Beginner at 47

I hadn't done any real exercise since I left school but am relatively fit & a healthy weight, dabbled with the gym now and then and always gravitated towards the treadmill. Invariably I started to run before I could walk, as it were, and so got disillusioned and would stop. Back to sitting on the couch.......
However, my husband had a health scare and we decided to get fit together. So, I started the C25K programme. I'm 6 weeks in now and really enjoying it. I am running indoors, on our treadmill, so have yet to venture outside, but I love the feel of running.
I am getting up ridiculously early most mornings so that I can run before going to work. I find on the days that I get up later and don't run, that I feel moody & sluggish.
I do find, though, that I feel that I want to run faster. Should I do this or should I carry on jogging at a slower pace until I have completed the full C25K sessions? Jogging at a slower pace seems to feel more laborious and heavy than when I run slightly faster.

Comments

  • JGavJGav ✭✭✭
    Running slowly can be harder than going slightly quicker (well it is for me).  You are building up leg strength which should help avoid injury.  If you're enjoying what you're doing and staying injury free I'd stick with it.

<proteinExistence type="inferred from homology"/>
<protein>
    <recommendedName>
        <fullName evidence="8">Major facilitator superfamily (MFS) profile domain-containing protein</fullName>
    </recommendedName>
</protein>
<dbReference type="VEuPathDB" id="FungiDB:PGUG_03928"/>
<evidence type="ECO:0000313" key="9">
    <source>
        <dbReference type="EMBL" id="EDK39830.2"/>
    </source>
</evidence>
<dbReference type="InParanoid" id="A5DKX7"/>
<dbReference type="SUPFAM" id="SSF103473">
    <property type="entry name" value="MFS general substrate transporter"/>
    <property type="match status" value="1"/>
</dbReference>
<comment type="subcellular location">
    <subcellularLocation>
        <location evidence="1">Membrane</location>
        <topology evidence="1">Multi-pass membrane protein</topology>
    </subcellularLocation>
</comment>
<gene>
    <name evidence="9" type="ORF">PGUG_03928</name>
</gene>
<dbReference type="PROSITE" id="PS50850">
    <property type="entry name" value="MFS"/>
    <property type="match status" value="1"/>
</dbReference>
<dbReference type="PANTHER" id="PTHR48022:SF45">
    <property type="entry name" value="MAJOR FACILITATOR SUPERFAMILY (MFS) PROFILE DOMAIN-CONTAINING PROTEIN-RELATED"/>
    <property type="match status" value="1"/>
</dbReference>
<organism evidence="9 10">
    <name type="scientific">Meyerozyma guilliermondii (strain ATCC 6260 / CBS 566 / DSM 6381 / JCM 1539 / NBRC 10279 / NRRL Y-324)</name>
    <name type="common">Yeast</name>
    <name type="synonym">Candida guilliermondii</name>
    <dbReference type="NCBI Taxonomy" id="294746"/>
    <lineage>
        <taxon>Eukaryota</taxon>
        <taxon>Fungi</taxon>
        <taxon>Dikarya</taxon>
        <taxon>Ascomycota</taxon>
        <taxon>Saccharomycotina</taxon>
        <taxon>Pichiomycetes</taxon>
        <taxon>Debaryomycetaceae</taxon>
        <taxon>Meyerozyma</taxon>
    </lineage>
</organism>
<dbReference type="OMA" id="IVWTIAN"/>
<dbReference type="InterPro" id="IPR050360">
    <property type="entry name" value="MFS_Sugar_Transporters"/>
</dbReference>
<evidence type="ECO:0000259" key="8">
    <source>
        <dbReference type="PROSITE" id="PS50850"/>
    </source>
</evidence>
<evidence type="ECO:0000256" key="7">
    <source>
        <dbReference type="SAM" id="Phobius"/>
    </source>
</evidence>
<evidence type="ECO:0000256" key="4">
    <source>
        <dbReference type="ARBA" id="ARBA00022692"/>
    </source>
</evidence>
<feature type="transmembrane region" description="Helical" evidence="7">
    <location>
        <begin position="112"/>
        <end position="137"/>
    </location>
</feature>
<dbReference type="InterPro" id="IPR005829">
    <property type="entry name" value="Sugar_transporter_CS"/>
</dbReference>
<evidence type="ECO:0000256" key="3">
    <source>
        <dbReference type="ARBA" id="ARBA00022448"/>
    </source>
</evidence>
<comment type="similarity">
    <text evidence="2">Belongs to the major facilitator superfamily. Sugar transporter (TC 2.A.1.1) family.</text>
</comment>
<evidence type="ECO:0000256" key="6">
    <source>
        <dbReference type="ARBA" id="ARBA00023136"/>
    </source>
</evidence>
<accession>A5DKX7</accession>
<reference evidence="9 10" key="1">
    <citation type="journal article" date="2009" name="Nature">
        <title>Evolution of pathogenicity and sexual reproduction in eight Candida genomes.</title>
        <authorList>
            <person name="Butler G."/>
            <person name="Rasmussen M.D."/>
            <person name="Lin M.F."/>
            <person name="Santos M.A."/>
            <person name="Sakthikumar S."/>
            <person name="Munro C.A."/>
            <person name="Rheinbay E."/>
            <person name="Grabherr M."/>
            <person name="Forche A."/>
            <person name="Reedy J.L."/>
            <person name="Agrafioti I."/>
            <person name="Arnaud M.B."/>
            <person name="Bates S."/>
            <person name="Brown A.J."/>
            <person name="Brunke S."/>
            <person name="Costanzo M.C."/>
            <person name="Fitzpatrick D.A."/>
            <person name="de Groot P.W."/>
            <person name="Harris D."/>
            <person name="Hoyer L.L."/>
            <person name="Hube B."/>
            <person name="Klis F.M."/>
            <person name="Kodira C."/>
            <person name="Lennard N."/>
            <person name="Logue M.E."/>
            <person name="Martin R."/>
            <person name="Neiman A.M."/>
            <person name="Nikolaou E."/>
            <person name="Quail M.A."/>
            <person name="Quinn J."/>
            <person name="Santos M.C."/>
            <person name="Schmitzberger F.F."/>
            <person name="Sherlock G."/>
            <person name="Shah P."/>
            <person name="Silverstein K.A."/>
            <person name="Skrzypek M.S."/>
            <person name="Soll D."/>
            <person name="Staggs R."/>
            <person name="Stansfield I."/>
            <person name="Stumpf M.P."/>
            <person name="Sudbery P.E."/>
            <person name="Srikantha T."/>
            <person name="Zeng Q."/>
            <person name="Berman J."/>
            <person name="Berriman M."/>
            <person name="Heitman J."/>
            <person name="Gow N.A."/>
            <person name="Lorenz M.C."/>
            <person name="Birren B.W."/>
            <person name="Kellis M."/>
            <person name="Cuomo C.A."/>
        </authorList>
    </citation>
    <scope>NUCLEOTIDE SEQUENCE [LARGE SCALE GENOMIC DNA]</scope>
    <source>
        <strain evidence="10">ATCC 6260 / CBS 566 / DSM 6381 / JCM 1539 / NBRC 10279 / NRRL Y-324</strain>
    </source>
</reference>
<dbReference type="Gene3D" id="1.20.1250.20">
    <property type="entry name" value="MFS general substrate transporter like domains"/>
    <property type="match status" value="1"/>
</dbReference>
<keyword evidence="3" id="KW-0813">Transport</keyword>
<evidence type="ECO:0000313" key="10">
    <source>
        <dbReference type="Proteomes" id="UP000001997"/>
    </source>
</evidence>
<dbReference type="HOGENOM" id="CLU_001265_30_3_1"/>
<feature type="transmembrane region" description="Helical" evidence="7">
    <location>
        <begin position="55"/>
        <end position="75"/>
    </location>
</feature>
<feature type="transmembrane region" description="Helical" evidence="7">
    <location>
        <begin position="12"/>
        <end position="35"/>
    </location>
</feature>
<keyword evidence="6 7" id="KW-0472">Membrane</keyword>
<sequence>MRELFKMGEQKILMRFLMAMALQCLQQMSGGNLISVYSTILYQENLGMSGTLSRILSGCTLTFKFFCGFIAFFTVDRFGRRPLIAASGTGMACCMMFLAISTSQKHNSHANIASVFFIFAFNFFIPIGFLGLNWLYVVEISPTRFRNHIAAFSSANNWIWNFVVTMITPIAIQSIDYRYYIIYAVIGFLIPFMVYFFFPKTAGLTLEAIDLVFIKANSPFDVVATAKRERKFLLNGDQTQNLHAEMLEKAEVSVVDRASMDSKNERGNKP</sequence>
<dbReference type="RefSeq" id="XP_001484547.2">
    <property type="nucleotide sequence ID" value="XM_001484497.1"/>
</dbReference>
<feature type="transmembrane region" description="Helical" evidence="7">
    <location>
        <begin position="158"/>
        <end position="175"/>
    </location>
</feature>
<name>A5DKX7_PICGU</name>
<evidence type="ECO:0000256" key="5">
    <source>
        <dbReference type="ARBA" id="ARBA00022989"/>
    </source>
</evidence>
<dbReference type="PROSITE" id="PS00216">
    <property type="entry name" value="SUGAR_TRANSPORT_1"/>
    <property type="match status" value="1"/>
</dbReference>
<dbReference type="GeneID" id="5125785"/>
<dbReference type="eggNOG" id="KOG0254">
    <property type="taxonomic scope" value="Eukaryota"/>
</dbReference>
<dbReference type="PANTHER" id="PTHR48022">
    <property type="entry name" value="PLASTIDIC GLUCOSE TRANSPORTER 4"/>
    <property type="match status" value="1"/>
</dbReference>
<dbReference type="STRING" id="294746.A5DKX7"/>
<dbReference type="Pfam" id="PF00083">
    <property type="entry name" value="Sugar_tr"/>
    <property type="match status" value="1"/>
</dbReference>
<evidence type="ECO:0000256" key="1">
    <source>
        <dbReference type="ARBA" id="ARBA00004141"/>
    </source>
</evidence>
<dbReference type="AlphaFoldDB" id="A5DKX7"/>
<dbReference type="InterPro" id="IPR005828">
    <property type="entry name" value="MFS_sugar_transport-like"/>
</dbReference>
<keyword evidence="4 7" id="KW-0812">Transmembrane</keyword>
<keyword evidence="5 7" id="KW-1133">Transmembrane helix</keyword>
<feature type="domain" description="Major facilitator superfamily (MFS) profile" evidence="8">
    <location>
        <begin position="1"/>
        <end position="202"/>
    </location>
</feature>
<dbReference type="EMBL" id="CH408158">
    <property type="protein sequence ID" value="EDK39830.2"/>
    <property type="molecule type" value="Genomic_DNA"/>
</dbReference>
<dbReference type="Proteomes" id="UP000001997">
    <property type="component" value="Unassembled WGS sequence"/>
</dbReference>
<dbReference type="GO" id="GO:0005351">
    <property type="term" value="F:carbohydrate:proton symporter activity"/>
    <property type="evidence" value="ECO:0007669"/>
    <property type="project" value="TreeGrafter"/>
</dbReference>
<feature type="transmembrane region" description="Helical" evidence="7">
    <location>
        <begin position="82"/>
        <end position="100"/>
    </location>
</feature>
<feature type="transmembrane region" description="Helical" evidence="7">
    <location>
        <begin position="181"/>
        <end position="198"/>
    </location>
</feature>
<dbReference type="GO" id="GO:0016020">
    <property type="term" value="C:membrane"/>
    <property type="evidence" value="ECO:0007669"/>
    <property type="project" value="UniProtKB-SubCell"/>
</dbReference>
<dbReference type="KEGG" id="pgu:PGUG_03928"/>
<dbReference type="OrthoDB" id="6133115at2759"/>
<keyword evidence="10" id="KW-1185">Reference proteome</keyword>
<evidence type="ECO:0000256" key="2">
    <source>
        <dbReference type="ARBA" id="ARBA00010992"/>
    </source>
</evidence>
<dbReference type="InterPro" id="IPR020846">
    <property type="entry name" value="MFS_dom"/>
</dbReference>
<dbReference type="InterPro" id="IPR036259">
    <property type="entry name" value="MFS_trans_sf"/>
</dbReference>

It's nice weather outside so go out, it's much more interesting.
  • ThanksJGav. I don't feel confident enough to go out running on my own yet, so will stick with the treadmill. If my husband gets the ok to start running again then we may venture out together.
  • Once you've done the 5k make sure you get out and do a parkrun. Lots of fun and a perfect way to start your Saturdays. 
  • Thanks Cougies, will see if there's one near me.
  • YnnecYnnec ✭✭✭
    edited April 30
    Word is that 47 is the new 37.
    Whitedog said:

    I do find, though, that I feel that I want to run faster. Should I do this or should I carry on jogging at a slower pace until I have completed the full C25K sessions? Jogging at a slower pace seems to feel more laborious and heavy than when I run slightly faster.
    Resist the urge to go faster until you've completed C25K. You're basically building an aerobic foundation and strengthening muscles and tendons. After that you can include some cheeky 30-45s pickups (strides) where you're pushing yourself during your runs.

    As per Cougie's advice, do a Parkrun after C25K. You won't need your other half to be there as it's a supportive and motivational environment.
  • WhitedogWhitedog ✭✭
    Thanks Ynnec
    :-) Still life in the old girl yet.
    Thanks for the advice, will try that.
  • GuarddogGuarddog ✭✭✭
    Agree with all that's been said Whitedog. Follow the C25K programme to the end. It's designed to introduce you to running without over stressing the important bits (as Ynnec says the muscles and tendons).